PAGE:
March 24, 2011 — Two teams of University of Virginia undergraduates took first or second place in every category in the Virginia College and University Redistricting Competition.
Sixteen teams representing 13 Virginia colleges and universities entered the contest, seeking to redraw political boundary lines in the wake of the 2010 census – as state legislators will do in the coming weeks.
Winning teams were announced Tuesday at a reception at the Library of Virginia, adjacent to Capitol Square in Richmond. The maps were displayed at a reception hosted by the League of Women Voters of Virginia.
Two government professors organized the contest – Quentin Kidd, associate professor of government at Christopher Newport University, and Michael McDonald, associate professor of government and politics at George Mason University, who created the redistricting software.
Every 10 years, after the U.S. Census, state legislatures must redraw their congressional districts to account for population changes. Previous redistricting maps have led to "safe" districts for incumbents of both political parties. This year for the first time, McDonald's software was made available to the public so that anyone could try their hand at redistricting.
"The Virginia college student teams have produced a number of attractive redistricting plans without bending to the interests of incumbent officeholders," Thomas Mann of the Brookings Institution, one of two judges, said. "They have shown the way for the public to participate in a crucial task of our democracy heretofore dominated by insiders."
The two U.Va. teams completed redistricting plans for Virginia's 11 congressional, 40 Virginia Senate and 100 House of Delegates districts. Charles Kromkowski, politics professor in U.Va.'s College of Arts & Sciences and social sciences data librarian in Alderman Library, and Chris Gist, GIS specialist in the library's Scholars' Lab, served as faculty advisers. The students are enrolled in Kromkowski's course, "Virginia Elections."
Also judging the competition was Norman Ornstein of the American Enterprise Institute. The students won cash awards totaling $6,250; prize money was raised from individual donors.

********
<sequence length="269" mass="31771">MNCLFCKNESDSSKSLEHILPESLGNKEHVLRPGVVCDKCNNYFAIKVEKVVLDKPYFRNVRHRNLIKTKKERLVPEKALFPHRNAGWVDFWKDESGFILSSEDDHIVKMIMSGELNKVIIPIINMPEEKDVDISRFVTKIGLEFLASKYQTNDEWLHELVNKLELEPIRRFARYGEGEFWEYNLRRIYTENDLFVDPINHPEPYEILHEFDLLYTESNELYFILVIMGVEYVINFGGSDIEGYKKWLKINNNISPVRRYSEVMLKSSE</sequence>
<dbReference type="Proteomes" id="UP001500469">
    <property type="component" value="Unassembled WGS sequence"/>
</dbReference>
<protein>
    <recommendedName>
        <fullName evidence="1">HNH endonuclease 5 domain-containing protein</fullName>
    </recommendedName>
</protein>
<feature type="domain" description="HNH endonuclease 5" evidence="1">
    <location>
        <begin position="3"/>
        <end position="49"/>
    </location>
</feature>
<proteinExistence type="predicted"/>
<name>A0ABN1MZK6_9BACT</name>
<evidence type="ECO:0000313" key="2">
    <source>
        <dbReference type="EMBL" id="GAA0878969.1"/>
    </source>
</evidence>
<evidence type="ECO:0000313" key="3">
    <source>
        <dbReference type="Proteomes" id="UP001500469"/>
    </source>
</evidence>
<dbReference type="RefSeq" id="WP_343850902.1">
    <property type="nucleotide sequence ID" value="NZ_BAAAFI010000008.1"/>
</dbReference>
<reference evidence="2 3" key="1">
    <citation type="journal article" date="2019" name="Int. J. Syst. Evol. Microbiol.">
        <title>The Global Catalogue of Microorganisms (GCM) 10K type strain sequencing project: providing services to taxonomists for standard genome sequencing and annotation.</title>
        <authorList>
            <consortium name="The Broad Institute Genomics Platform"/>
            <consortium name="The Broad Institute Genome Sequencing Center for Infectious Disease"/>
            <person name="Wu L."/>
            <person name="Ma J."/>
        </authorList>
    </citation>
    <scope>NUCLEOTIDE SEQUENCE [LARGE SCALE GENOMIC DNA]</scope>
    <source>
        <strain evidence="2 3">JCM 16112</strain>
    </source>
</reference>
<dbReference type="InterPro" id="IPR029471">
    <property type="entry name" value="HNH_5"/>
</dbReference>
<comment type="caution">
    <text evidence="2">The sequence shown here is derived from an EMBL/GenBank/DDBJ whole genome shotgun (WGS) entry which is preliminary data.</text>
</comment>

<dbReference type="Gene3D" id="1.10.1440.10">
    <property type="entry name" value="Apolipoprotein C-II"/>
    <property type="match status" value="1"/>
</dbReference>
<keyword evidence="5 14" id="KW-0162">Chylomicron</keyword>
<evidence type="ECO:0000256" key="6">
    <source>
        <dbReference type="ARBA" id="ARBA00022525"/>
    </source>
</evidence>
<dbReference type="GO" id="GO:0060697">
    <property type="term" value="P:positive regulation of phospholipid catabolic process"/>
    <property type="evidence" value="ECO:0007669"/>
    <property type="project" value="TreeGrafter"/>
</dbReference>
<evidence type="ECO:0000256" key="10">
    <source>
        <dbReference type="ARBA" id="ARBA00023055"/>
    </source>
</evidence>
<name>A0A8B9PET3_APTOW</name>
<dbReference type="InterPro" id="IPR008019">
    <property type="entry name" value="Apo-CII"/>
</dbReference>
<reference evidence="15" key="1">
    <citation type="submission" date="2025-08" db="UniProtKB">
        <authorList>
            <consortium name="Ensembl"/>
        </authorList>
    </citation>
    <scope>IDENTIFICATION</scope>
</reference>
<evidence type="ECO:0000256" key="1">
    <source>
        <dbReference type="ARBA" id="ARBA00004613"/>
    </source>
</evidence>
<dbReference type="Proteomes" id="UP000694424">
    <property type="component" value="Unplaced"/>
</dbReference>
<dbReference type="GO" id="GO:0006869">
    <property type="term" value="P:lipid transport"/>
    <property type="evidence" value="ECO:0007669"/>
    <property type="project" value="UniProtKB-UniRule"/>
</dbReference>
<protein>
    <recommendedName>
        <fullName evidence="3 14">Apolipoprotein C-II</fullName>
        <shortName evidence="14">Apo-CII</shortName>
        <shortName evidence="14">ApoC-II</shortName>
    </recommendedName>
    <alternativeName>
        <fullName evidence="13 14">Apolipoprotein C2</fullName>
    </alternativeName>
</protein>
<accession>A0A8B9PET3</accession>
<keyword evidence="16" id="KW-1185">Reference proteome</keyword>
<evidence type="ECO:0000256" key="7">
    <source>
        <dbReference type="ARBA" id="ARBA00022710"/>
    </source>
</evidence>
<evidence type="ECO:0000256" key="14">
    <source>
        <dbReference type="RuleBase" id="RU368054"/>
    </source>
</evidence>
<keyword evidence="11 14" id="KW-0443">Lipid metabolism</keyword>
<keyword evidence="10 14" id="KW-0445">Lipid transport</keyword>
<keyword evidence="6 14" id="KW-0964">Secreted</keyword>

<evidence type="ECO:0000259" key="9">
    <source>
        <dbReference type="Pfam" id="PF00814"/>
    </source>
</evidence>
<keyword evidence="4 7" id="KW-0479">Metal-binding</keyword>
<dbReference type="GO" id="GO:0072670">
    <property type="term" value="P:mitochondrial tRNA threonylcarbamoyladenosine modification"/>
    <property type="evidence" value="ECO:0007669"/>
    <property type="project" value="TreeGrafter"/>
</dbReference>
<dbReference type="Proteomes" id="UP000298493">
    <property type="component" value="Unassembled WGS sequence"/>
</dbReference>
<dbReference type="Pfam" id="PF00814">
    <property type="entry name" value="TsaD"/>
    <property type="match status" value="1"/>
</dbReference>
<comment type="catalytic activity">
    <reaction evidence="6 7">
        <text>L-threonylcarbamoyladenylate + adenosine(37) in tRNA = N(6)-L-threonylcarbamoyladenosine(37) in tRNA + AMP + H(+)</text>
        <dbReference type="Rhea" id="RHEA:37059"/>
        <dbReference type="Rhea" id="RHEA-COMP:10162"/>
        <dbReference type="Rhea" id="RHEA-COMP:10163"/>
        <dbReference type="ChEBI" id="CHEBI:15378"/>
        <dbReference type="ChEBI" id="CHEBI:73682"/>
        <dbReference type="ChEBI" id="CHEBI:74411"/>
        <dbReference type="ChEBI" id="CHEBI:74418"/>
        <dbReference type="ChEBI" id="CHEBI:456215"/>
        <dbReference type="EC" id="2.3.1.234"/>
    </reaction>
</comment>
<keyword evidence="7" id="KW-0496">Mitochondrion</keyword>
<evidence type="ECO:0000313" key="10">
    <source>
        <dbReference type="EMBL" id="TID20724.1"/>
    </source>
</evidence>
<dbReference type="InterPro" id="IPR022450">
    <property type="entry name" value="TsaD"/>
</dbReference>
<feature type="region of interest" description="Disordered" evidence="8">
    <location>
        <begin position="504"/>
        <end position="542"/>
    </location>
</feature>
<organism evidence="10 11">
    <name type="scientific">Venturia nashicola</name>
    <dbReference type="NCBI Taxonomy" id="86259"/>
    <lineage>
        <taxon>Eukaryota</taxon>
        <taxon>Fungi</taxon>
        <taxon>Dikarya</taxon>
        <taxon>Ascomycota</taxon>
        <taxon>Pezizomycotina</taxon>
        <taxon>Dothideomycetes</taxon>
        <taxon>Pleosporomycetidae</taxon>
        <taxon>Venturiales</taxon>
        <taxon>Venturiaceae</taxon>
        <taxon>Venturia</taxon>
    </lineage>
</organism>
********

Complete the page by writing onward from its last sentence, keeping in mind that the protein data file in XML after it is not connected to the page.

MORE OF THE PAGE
The best maps will be considered by the Independent Bipartisan Advisory Commission on Redistricting created by Gov. Robert F. McDonnell.
The competition had two divisions:
• In the Governor/Commission Division, teams followed only the criteria guiding the Independent Bipartisan Advisory Commission on Redistricting, which will make recommendations to the General Assembly on April 1. Those criteria call for districts that are equal in population, contiguous and compact, that adhere to the federal Voting Rights Act and that respect communities of interest with minimal disruption of existing city and county boundaries.
• In the Competition Division, teams also used previous voting patterns to draw districts that would enhance competition and fairness.
"I'm very proud of the dedication and hard work of every student in my 'Virginia Elections' course," Kromkowski said. "Many of the students spent a good portion of their spring breaks finishing their maps and narratives. The public recognition they've received only partially reflects their efforts."
Students found the redistricting process illuminating and empowering, if a bit tedious and frustrating. "One of the things that surprised me was just how much time and effort is required to make maps that meet only the minimum standards required by law and then how much extra effort is necessary to produce maps that are electorally competitive," said Adam Gillenwater, a fourth-year government major in the College.
Fourth-year government major Matthew Cooper agreed. "By the end, the map's boundaries are a collection of thousands of nearly random decisions that you make to satisfy much broader ideas," he said.
Kelly Clifton, a third-year student majoring in government and urban and environmental planning, said visitors at the reception took the maps personally. "They asked us, 'What about Roanoke?', 'Where did you put Lynchburg?', and 'Let me find my home town.' Redistricting really does have a deep-rooted impact on how citizens think about their voices as constituents."
Alexander Roark, a fourth-year government major, predicted that a Hispanic majority-minority district will likely be needed after the next census. And Joe Revercomb, also a fourth-year government major, said his team's House of Delegates map did a better job of keeping localities intact than did the 2001 redistricting.
The competition bridged classroom and real world for many students. "It was one of the first times in my college experience where I felt like I was able to learn and apply the knowledge gained at the same time in class," Emily Bowles, a third-year government major, said.
Here are the winners, with links to images of the maps and some summary statistics.
First place: College of William & Mary Law School
Second place: U.Va. Team 1 (Larry Buckner, Kelly Clifton, Matthew Cooper, Brittany Jones, Hena Naghmi, Chloe Newschwander, Edward Quinn, Wes Revercomb, Elizabeth Robinette)
First place: U.Va. Team 1
Second place: U.Va. Team 2 (Emily Bowles, Ned Burns, Caitlin Connolly, Adam Gillenwater, Cherrie Kim, Joe Revercomb, Alexander Roark, Thomas Ruff, Cornelia Woodley)
First place: U.Va. Team 2
Second place: College of William & Mary Law School
House of Delegates Maps
First place: University of Richmond
Second place: U.Va. Team 2